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On Wings Like Aguilas

On Wings Like Águilas

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Just about everything in Las Vegas is fast moving, from the flashing lights at gambling joints to temperatures in the desert sun. The Vegas valley has been one of the fastest-growing metropolitan areas in the U.S. for decades, jumping from under 1.4 million people at the turn of the century to more than 2.2 million today. Vegas also is home to one of the fastest-growing Hispanic churches in the West: Águilas Centro Familiar Christiano (Eagles Christian Family Fellowship).

The church is nestled in a residential area 20 minutes northeast of the strip of hotels and casinos. On any Sunday, the campus swells to about 3,500 adults and close to 1,200 children at three services. Guillermo Jimenez has been senior pastor since 2004. He came to the city in the late 1990s to visit a friend then planting a church.

“On my first visit, when I saw the lights, I just started crying with compassion for the city,” Jimenez recalls. Within months he left Los Angeles to help minister in Las Vegas and a year after that he married Dinora. They served together in youth ministry until the senior pastor position opened.

As Águilas Centro Familiar Christiano grew, the church had to relocate three times, miles apart because of the lack of affordable locations. Subsequently, adherents today come from all around the region. Jimenez attributes much of the increase to small group ministry. The church has 350 casas de paz or houses of peace across the Vegas valley, each meeting weekly and led by a lay leader.

“In our church we are all disciples of someone,” Jimenez says. “That’s how we keep accountable to one another.” Each small group leader has been mentored and discipled by an elder, who is accountable to a pastor.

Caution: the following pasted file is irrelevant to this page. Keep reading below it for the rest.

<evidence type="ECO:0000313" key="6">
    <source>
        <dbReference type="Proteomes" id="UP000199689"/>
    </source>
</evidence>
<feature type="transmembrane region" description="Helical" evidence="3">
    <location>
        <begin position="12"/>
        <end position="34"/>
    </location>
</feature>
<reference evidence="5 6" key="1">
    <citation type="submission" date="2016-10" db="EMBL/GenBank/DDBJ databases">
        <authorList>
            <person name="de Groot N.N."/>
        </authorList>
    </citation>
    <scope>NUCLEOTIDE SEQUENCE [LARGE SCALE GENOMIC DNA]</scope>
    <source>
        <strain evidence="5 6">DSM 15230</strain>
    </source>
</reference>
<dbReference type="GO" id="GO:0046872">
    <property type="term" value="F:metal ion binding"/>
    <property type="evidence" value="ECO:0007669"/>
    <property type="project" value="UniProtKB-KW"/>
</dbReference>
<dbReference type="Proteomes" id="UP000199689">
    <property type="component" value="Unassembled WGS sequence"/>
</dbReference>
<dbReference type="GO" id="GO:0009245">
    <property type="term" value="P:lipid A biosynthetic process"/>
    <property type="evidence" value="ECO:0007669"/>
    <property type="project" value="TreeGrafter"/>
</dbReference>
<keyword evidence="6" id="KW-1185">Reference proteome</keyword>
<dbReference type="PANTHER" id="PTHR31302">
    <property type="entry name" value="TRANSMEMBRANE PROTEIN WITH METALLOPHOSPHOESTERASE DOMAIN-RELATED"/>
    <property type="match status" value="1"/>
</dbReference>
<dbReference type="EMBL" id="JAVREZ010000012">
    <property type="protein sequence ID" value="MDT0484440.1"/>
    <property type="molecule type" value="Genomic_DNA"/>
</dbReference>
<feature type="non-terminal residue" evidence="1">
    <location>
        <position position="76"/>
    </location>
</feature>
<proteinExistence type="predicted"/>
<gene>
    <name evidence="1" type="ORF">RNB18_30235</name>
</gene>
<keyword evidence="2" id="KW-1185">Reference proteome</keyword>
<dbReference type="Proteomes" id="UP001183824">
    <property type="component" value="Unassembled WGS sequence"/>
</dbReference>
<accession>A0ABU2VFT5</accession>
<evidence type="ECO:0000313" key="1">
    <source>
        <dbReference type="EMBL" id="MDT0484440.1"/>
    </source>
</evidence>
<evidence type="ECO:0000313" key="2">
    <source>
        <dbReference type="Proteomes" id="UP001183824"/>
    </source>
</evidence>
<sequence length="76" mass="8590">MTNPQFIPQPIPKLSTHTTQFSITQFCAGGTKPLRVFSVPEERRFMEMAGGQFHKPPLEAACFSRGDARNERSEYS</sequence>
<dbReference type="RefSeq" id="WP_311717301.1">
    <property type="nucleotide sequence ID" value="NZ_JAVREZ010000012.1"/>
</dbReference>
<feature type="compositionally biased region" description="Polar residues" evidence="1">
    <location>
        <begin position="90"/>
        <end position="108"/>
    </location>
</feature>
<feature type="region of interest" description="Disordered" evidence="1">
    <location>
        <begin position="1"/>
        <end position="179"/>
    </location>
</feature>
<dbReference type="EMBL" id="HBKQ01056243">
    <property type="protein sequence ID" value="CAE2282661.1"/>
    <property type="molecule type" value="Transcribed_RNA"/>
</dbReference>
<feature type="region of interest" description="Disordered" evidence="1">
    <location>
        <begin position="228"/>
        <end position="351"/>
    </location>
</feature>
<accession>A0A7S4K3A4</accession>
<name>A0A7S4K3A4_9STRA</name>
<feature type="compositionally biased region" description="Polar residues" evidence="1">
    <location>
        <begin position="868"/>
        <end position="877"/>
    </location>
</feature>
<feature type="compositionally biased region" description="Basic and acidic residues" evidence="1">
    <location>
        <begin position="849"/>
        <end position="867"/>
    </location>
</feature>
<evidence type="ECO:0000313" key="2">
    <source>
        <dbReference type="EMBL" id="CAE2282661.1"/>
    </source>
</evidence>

While Jimenez believes great teamwork is an element in the church’s growth, he believes the supernatural power of God is the overriding factor. He cites the church acquiring its land as miraculous. Águilas Centro Familiar Christiano was halfway through financing the purchase of a plot from a private seller and had raised $50,000 for the next installment.

Then Jimenez says he heard the Lord leading him to give the money away. An orphanage in Honduras needed the exact amount for construction.

In a test of faith, Jimenez says Águilas Centro Familiar Christiano obediently agreed to donate the funds to the orphanage, with no idea how to come up with money for the church property payment.

Dinora urged Guillermo to wait a few days before contacting the seller to allow the church’s intercession team to pray. The church has an active intercessory ministry that includes more than 300 people in prayer around the clock every day.

Jimenez met with the seller and explained everything. The seller forgave, not $50,000, but $1,050,000. He waived the entire remainder of the purchase price, and the church gained title to the land.

The church is part of the AG’s Southern Pacific District. Superintendent Sergio Navarrete has known Jimenez for 16 years, when Jimenez worked as an assistant pastor.

“Right away I could tell Pastor Jimenez was on fire for Jesus,” Navarrete says. “When installed as the senior pastor he started believing God for great things. He's not a pastor that is satisfied with maintaining status quo. He always looks for the guidance of the Holy Spirit and trusts God for new ways of winning souls for Jesus and extending God's kingdom in new places.”

The Eagles has been gifted 40 acres outside Las Vegas and the church plans to build a retreat center.

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